Types of transfer printing M/C:
01. Flatbed Process Transfer Printing M/C:
This machine is suitable to print the garments. Both side printing of fabric is possible. Number of printed garments per hr. is 50-100. Heating is carried out by electricity or steam.
A = Feeding,
B = Printing,
C = Press,
D = Stacking of printing parts,
E = Conveyor
• At first fabric is fed to endless blanket.
• Fabric comes to the contact of pre-printed paper on press bed at temperature 1800-2200C & 30-40s pressing is given by a pair of cylinder with air.
• The heated plate of press bed is then lifted and printed fabric is stored by moving through blanket. Then another cycle is starts.
02. Continuous Transfer Printing M/C:
In this M/C, design is transferred from printing paper to fabric. After printing by this M/C no need of fixation or wet treatment.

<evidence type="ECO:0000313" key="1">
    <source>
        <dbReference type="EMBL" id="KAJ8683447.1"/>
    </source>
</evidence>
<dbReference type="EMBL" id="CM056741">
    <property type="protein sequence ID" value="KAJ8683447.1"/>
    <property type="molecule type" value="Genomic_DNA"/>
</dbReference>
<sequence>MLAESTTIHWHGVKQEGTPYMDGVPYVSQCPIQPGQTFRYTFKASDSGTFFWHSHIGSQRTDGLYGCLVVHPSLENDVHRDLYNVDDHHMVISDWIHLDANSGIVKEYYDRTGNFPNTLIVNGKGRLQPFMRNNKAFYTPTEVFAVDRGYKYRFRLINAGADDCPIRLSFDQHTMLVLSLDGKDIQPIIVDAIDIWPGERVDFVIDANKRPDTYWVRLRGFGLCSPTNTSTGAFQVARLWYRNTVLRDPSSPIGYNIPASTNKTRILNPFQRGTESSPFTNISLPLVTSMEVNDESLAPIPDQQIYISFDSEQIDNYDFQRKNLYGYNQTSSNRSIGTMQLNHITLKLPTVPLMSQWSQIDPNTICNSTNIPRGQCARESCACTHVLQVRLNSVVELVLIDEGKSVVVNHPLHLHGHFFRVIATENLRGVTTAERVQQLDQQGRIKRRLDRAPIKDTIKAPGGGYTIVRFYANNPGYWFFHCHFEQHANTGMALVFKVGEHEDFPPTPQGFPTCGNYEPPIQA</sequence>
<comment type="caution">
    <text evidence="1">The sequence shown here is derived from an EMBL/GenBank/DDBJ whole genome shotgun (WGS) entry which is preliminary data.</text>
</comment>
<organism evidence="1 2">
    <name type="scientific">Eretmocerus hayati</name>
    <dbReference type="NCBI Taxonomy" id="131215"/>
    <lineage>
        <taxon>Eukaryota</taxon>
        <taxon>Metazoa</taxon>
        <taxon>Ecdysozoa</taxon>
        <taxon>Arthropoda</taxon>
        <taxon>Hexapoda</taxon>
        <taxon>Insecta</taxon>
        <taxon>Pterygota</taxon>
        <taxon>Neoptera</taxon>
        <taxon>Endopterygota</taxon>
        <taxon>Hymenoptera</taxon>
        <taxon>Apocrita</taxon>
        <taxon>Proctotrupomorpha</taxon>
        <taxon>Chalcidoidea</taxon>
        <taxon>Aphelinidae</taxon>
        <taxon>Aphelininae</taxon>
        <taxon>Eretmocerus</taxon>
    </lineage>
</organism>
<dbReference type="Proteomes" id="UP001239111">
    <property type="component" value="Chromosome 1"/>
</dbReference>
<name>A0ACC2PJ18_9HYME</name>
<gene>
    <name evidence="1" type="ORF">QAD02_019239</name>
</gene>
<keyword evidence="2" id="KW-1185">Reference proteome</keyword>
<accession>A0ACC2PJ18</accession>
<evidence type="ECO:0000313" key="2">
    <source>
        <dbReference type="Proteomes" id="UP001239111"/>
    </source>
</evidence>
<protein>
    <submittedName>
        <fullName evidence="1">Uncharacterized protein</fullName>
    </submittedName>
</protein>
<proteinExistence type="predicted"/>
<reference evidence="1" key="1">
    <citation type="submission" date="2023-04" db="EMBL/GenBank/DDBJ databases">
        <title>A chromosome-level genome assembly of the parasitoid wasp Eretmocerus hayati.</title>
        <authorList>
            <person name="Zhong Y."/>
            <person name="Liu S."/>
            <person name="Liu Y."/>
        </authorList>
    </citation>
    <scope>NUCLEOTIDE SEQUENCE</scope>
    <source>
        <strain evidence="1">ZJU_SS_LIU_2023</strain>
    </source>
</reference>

• In this M/C, the cylinder is heated at 2200C. Design is transferred due to the pressure of cylinder & pre-printed paper.
• A tension device is used for pressure of printing paper to fabric.
• Backing paper is used for uniform pressure fabric & transfer paper.
• The speed of m/c varies between 6-15 m/min depending on the diameter of cylinder.
03. Vacuum Transfer Printing:
Both continuous and unit transfer printing machine have been redesigned to provide vacuum assisted transfer.
• Vacuum is produced in a perforated cylinder.
• The composite of fabric & paper is fed around the perforated cylinder.
• Due to vacuum, the paper & fabric are wrapped around the cylinder, ensuring an intimate contact pressure.
• The steel cylinder is covered with a heat resistant padding material.
• Heating is done by infra-red heating, filled in a special reflecting chamber.